A Microbial Biorealm page on the genus Pasteurella
Higher order taxa:
Bacteria; Proteobacteria; Gammaproteobacteria; Pasteurellales; Pasteurellaceae
Pasteurella aerogenes; P. avium; P. bettyae; P. caballi; P. canis; P. dagmatis; P. gallinarum; P. langaaensis; P. mairii; P. multocida; P. pneumotropica; P. skyensis; P. stomatis; P. testudinis; P. trehalosi; P. volantium; P. sp.
Description and Significance
Pasteurella pneumotropica is an opportunistic pathogen that can be often found in many commerical and research colonies of rodents.
The genome of Pasteurella has a GC content of 37.7-45.9 mol % and the genome molecular weights are 1.4-2.1 * 109 Da. An avian strain of P. multocida that was isolated from a fowl cholera-infected chicken was found to be 2,257,487 bp long (1.5* 109 Da) with 2,014 predicted coding regions. P. multocida was studying using microarray analysis in relation to nutrient limitation: about 1/3 of the presumed genes changed expression level when the the nutrients allowed were changed. Genes involved in energy metabolism, protein-, nucleotide- and lipid synthesis, iron transport and cellular binding were upregulated in rich media. Genes dealing with amino acid biosynthesis, protein transport, OMP and heat shock proteins were upregulated in nutrient-deficient media (Prokaryotes).
Cell Structure and Metabolism
Pasteurella pneumotropica is a short, gram negative rod or coccobacillus with a size of 0.5 by 1.2 micrometers on average. It produces acid but not gas through using dextrose, glycerol, inositol, lactose, maltose, and mannose. It is oxidase- and catalase-positive and is able to reduce nitrate to nitrite (Charles River Lab). Pasteurella are also non-motile and often produce bipolar staining patterns. A bipolar stain is a particular staining pattern that colors only the two opposite poles of the microorganism in question. This leaves the rest of the bacterium unstained or of a lighter color. Staining tends to be described in relation to Gram-negative staining, which differentiates between Gram-negative and Gram-positive bacteria and can also provide information for diagnosis, culture media selection and initial antimicrobial treatment. It is suggested that the strongly hydrophilic capsule found on P. multocida aides in the protecting the bacteria against dehydration and improves transmission from host to host and survival in the environment. In addition, it as been observed that encapsulated strains are more resistant to phagocytosis than those without a capsule; they are also much more virulent in mice than their nonencapsulated relatives (Prokaryotes).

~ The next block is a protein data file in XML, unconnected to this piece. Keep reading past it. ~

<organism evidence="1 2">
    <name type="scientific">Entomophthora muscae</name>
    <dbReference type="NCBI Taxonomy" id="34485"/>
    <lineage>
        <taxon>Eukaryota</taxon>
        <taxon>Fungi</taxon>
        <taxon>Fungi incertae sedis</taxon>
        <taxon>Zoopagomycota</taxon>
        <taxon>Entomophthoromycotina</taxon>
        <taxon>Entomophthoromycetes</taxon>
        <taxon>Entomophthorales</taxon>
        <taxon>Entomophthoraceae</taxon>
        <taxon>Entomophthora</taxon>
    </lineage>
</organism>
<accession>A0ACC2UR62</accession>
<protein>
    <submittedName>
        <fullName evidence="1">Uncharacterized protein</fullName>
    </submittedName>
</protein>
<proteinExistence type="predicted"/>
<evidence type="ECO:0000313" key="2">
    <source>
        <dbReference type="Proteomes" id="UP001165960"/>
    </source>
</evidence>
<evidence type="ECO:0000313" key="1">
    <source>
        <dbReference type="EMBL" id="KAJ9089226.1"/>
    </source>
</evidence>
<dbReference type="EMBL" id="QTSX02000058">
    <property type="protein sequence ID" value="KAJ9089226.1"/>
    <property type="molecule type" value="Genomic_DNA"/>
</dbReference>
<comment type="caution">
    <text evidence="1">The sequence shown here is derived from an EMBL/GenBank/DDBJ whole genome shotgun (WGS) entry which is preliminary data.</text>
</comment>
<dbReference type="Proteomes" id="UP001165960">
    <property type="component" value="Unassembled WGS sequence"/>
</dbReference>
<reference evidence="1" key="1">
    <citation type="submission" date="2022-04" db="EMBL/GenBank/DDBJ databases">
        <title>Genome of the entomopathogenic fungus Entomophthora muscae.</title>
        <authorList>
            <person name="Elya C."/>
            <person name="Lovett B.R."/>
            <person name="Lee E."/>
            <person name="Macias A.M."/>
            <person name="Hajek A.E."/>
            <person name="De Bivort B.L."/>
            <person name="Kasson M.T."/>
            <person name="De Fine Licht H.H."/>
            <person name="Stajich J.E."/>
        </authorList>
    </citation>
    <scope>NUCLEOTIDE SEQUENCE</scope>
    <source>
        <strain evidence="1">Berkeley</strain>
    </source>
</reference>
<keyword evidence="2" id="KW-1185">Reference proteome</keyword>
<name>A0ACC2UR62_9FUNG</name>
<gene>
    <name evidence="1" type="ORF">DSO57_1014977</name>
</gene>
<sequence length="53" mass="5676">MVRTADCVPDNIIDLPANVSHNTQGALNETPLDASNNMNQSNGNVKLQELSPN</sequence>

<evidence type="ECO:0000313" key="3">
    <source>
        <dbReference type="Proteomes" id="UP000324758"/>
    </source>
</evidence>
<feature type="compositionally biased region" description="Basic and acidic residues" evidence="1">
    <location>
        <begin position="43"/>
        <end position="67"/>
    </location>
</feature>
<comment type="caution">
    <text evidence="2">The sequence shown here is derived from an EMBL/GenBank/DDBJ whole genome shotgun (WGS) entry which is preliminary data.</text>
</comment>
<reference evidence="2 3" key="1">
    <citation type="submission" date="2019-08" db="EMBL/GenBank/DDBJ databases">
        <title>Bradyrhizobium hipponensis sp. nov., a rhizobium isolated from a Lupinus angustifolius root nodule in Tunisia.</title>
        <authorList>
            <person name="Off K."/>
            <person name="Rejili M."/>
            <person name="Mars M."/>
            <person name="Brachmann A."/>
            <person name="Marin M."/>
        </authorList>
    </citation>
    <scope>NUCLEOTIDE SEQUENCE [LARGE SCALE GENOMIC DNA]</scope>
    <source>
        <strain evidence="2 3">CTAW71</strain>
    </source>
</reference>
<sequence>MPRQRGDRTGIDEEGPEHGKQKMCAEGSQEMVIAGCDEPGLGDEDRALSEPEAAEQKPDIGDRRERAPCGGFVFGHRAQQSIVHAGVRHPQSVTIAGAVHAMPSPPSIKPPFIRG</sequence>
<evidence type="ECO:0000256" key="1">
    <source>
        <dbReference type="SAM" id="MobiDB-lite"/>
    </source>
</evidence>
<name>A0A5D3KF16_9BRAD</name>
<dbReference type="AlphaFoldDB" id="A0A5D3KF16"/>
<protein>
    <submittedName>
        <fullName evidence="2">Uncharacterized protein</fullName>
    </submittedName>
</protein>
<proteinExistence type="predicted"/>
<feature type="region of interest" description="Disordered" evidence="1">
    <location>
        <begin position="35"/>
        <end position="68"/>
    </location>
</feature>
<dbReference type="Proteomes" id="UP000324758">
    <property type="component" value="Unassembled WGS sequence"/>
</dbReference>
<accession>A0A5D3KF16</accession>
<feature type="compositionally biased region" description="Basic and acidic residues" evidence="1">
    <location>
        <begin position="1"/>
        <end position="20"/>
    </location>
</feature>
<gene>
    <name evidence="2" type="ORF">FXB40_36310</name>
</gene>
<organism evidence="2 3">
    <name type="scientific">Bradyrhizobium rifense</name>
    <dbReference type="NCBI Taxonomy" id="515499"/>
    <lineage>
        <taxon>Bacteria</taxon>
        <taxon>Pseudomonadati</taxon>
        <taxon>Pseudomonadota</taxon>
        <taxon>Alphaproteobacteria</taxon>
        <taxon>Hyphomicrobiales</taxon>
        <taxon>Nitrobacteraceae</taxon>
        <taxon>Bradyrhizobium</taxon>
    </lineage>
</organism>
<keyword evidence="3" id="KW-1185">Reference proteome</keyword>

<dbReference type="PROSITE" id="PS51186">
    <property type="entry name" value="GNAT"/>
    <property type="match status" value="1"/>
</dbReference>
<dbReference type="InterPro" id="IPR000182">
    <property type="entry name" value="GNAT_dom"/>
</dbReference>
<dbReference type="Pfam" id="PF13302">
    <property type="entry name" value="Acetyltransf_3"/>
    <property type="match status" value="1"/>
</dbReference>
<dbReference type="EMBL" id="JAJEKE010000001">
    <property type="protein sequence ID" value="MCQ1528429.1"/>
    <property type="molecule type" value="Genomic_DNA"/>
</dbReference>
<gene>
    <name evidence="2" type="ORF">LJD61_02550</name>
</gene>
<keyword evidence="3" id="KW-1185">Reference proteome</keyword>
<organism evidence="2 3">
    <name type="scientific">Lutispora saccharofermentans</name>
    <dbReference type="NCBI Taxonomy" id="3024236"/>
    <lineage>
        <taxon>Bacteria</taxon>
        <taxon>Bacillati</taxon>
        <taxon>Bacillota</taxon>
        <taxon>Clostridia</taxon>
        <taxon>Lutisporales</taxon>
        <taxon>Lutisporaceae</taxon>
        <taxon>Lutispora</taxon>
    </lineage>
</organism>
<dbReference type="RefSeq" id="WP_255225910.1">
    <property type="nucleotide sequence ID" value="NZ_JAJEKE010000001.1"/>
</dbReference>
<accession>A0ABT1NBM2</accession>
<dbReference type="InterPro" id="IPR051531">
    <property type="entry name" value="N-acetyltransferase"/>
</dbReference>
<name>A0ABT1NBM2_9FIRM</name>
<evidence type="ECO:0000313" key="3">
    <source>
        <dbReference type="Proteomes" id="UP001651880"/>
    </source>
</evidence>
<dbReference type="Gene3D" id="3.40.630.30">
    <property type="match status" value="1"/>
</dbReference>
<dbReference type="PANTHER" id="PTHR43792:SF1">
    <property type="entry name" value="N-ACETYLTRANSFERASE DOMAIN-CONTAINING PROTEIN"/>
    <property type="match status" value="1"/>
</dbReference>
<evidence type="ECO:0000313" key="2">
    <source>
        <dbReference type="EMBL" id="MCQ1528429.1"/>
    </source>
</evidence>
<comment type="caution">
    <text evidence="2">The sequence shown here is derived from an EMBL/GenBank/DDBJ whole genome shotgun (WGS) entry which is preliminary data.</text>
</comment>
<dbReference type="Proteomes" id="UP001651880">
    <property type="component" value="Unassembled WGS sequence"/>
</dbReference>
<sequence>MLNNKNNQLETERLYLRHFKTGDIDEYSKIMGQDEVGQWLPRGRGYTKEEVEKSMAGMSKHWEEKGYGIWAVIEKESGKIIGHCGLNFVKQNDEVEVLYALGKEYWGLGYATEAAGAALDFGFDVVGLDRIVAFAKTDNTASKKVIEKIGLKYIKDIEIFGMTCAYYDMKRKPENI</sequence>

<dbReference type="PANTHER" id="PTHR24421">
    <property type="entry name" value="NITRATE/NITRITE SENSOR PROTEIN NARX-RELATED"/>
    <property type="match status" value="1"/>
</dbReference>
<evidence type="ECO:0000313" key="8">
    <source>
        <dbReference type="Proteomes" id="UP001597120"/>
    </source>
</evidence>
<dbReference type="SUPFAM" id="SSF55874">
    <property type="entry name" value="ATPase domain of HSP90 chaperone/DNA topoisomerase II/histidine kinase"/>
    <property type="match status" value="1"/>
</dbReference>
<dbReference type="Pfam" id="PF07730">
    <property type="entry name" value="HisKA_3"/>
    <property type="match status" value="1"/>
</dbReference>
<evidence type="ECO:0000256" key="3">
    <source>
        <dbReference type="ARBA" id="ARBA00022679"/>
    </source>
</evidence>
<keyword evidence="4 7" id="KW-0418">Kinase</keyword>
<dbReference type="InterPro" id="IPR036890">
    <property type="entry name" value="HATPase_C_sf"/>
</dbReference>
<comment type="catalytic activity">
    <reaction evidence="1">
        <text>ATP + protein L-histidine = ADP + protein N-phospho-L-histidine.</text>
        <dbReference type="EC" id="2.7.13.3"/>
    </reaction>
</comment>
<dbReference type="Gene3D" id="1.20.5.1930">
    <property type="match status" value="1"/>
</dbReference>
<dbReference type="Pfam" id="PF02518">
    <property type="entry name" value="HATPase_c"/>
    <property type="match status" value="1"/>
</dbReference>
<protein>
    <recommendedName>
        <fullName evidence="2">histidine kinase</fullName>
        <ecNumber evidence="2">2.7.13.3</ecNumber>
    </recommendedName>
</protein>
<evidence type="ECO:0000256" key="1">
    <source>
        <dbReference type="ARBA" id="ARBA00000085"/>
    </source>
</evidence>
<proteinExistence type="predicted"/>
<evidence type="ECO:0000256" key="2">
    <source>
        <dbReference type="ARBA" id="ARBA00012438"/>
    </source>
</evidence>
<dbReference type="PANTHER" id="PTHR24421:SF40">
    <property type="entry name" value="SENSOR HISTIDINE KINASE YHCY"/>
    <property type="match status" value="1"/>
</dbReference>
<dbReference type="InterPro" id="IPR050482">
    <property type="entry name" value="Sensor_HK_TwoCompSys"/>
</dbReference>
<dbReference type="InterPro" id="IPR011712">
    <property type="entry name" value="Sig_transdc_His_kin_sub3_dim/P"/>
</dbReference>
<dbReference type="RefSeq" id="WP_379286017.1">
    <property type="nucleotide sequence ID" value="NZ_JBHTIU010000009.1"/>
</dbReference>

Pasteurella bacteria are part of the natural oral, respiratory, genital, and gastrointestinal floras of various wild and domestic animals; for example, P. multocida ssp. gallicida is most frequently isolated from birds and occasionally from pigs, and P. multocida subsp. septica is isolated from cats more than from dogs and infrequently from humans. Some of these bacteria are also considered pathogenic to animals and even humans. Interactions among Pasteurella and members of the flora of the different mucosal membranes where they can be found naturally as well as interactions between Pasteurella and its host are not known (Prokaryotes). When grown on blood agar, P. pneumotropica forms within 24 hours light gray to yellow-colored colonies about 0.5 times 1.2 micrometers in size (Charles River Lab).
Pasteurella pneumotropica is an opportunistic pathogen that is not often associated with clinical diseases. However, when infecting a host, it can generally be recovered from the respiratory tract, the urogenital tract, or conjunctiva from the host: common hosts include mice, rats, hamsters, guinea pigs, rabbits, cats, and other laboratory animals. In the case of humans, many strains from Pasteurella multocida subsp. multocida, Pasteurella multocida subsp. septica, Pasteurella canis, Pasteurella stomatis, and Pasteurella dogmatis have been isolated from infected humans. Toxins were produced only by one strain of P. multocida subsp. multocida and P. canis; in addition, other than one severe case of necrotizing cellulitits caused by P. dagmatis, P. multocida subsp. multocida or P. multocida subsp. septica was involved in the more serious cases of infection. Symptoms of a Pasteurella infection vary on which body organ is involved and how long the disease is present. One of the most common symptoms is during respiratory infection and manifests as a nasal discharge. Others include sneezing, congestion, conjunctivitis, and clogged tear ducts. Pasteurella infections also can cause abscesses under the skin that can be chronic, requiring surgery to correct. Some abscesses can go as far as causing central nervous symptoms like oscillations of the eyes [nystagmus], circling to one side, and severe tilting of the head ([wry neck or torticollis] (Long Beach Animal Hospital).
- Charles River Laboratories: "A review of Pasteurella pneumotropica."
- Christensen, Henrik and Magne Bisgaard. "The Genus Pasteurella." Release 3.14. The Prokaryotes: An Evolving Electronic Resource for the Microbiological Community
- Collins FM. Pasteurella, Yersinia, and Francisella. In: Baron S, editor. Medical Microbiology. 4th edition. Galveston (TX): University of Texas Medical Branch at Galveston; 1996. Chapter 29. Available from: http://www.ncbi.nlm.nih.gov/books/NBK7798/
- Long Beach Animal Hospital: Pasteurellosis.